Lukas Haas - Lukas Haas dressed in army fatigues out and about in Beverly Hills walking with his hands in his pockets at beverly hills - Los Angeles, California, United States - Wednesday 9th September 2015
In a village on the edge of a dark forest, Valerie (Seyfried) lives with her loving parents (Burke and Madsen), who have arranged her marriage to the cute, soulful and wealthy blacksmith Henry (Irons). But Valerie's in love with the swarthy, soulful and poor woodcutter Peter (Fernandez). Valerie's big-eyed grandmother (Christie) offers a listening ear. But the village's strained relationship with a local werewolf flares into violence at the arrival of both a blood-red moon and the fanatical werewolf-hunter Solomon (Oldman). Could the werewolf be one of the villagers?
Continue reading: Red Riding Hood Review
Valerie is a young woman who lives in a village that has been haunted by a terrible curse, a werewolf lives in the surrounding woods and although the villagers have managed to keep his killing at bay -by providing an animal sacrifice each month- they still live with a thought of terror knowing that the wolf might once again kill a human.
Continue: Red Riding Hood Trailer
Four years later, Taylor drops another oddball flick on us, and the trouble is obvious before frame one. For starters, the name of the movie is The Darwin Awards, which sounds like it's going to be a documentary about those nutty people who kill themselves doing stupid things, thus earning posthumous "Darwin Awards" (as written up in a series of books of the same name) for ridding the gene pool of their DNA.
Continue reading: The Darwin Awards Review
That's the rub, folks: Brick, as best as you can describe it, is a postmodern mashup of a '90s teen drug drama and a '30s noir. The setup is quite straightforward: A girl named Emily (Emilie de Ravin) is dead, and her ex-boyfriend Brendan (Joseph Gordon-Levitt, who apparently can't get enough of the indie scene now) wants to find out what happened. He suspects foul play, and he launches an investigation, much like some renegade gumshoe might do, always evading the watchful eye of the chief. Only here, there's no chief, just a principal (Richard Roundtree, of all people). With the help of a brilliant colleague -- er, classmate -- Brendan starts digging into the underworld, such as it exists in a world of letter jackets and parking lot brawls. (Indeed, for all the talk of highschool, not a single class is actually attended in Brick.)
Continue reading: Brick Review
Witness The English Patient, which turned out to be filmable after all. And then there was Fear and Loathing in Las Vegas, which wasn't. But maybe unfilmable is the wrong word. Breakfast of Champions might have proved filmable, but it sure isn't watchable.
Continue reading: Breakfast Of Champions Review
"Teenage angst has paid off well / Now I'm bored and old," sang Cobain on Nirvana's Serve the Servants, and one can feel that infectious malaise throughout Van Sant's portrait of Blake (Michael Pitt), a grungy icon living out what a friend (Kim Gordon) dubs "a rock and roll cliché." Donning Cobain accoutrements such as a hunter's cap and a green-and-red sweater and sporting shoulder-length blond hair, Blake spends the film sleepwalking around his backwoods home and property with a mixture of drug-addled bewilderment and spiritual melancholy, and Pitt embodies this wayward soul - whose rambling exploits involve wearing a black spaghetti-strap dress and toting a rifle - with a hunched, drooping-to-the-floor sagginess (as if under tremendous strain) that's at odds with the actor's slender physique. His constantly incomprehensible muttering, such as during an amusing, chance encounter with a telephone book salesman (where the only audible Blake line is telling: "Success is subjective"), echoes Cobain's frequently indecipherable lyrics while also conveying a torturous emotional detachment. Trapped in Van Sant's constrictive full frame (employed to heighten the oppressive claustrophobia gripping the character), Pitt's Blake is a zombie who, as revealed by the film's opening scene - finding him symbolically baptizing himself in a tree-shrouded lake, and later whispering and then roaring "Home on the Range" to the empty nighttime forest - desperately seeks communion with the world around him.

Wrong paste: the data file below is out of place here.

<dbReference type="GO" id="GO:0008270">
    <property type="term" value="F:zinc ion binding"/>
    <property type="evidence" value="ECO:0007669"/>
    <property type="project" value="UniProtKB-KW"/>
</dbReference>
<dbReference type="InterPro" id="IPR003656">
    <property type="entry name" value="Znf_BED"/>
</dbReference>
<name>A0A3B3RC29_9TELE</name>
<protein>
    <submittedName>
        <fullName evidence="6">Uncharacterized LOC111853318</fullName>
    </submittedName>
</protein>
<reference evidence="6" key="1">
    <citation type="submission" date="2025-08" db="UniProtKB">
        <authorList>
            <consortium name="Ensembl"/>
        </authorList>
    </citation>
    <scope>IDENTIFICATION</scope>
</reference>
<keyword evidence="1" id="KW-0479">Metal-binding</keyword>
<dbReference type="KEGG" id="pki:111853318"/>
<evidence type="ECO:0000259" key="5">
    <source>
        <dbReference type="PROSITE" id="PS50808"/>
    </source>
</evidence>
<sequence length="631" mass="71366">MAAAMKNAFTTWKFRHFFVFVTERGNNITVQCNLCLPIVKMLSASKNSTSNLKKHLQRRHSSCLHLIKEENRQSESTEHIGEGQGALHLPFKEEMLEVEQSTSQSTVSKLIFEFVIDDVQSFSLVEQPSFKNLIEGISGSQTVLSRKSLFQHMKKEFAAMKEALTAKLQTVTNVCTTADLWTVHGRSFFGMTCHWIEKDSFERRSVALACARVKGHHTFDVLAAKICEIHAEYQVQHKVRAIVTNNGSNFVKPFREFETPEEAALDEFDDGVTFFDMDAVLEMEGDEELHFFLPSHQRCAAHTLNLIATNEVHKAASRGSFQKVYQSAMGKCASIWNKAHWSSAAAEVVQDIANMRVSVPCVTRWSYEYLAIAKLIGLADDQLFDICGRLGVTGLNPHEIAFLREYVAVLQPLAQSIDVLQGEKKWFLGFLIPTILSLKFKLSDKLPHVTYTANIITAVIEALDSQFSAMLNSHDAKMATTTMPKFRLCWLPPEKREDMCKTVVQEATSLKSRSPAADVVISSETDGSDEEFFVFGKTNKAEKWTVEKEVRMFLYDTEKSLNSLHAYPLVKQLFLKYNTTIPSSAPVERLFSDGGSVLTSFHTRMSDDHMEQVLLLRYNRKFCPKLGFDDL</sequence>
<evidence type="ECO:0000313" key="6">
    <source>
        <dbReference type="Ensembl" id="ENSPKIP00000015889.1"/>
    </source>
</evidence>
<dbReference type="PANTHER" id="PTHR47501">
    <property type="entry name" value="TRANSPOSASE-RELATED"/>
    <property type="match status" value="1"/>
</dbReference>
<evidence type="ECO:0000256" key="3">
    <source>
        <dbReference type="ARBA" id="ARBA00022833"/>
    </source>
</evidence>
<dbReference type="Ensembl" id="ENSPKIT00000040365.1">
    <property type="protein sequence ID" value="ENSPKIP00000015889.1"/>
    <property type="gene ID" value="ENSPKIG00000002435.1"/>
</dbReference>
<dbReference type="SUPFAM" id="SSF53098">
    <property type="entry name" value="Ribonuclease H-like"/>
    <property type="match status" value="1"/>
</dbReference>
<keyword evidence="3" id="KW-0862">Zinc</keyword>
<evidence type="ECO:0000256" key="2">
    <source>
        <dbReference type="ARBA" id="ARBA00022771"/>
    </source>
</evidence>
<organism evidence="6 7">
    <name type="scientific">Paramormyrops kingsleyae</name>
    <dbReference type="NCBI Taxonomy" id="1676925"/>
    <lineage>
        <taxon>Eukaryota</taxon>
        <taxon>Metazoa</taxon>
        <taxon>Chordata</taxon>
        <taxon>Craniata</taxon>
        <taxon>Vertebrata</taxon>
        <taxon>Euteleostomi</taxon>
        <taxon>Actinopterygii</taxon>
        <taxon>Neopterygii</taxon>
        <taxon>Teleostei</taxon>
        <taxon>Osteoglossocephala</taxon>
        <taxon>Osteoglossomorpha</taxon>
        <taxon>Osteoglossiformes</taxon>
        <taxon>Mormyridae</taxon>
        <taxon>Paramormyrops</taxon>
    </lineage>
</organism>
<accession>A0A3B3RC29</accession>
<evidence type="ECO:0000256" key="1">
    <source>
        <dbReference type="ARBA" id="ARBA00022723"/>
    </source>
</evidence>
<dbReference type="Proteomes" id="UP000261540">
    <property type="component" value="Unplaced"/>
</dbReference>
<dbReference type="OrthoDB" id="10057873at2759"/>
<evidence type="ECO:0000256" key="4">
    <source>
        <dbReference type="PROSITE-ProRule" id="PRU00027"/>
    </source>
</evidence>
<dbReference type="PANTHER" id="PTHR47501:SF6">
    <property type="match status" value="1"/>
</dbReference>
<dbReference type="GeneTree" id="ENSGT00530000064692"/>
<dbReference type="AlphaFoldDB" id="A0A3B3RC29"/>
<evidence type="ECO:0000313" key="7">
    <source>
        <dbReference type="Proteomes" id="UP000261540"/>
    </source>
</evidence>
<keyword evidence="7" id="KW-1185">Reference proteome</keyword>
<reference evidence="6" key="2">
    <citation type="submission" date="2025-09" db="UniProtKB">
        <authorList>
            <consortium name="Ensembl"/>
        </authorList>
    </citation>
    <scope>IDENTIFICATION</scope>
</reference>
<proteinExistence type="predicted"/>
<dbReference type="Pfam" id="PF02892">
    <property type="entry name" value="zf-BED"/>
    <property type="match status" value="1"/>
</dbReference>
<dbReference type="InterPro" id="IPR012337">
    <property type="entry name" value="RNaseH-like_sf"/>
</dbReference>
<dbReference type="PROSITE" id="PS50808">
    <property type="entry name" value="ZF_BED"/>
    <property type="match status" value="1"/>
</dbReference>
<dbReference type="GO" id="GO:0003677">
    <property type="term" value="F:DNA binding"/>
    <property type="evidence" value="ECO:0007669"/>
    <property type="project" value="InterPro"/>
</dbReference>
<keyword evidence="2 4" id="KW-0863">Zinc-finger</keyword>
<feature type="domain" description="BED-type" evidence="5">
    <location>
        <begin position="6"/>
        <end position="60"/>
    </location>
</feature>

Continue reading: Last Days (2005) Review
Harrison Ford plays the cop, John Book, who heads to Lancaster County from Philadelphia after a young murder witness (Lucas Haas) identifies Book's colleague as the culprit, unveiling a departmental conspiracy. A wounded Book drives the boy and his mother (Kelly McGillis) to their farm before collapsing. With the car damaged and his superiors on the look out, Book is forced to stay with the Amish and live their lifestyle until he can get away.
Continue reading: Witness Review
The film is Mars Attacks!, and with it Tim Burton serves up the worst production of his once-blossoming career, a movie wherein he indulges every excess of his demented psyche, pays no attention to entertaining the audience, and recycles every joke he can get his hands on.
Continue reading: Mars Attacks! Review
In the vein of Jagged Edge and Basic Instinct (all Eszterhas movies, actually), we're kept guessing as to whether hedunit, only in Music Box, we couldn't care less. If the characters aren't speaking in thick, phony accents, they're speaking in foreign languages altogether -- through long, drawn-out courtroom scenes where immigrants reflect hazily on whether Armin's our man.
Continue reading: Music Box (1989) Review
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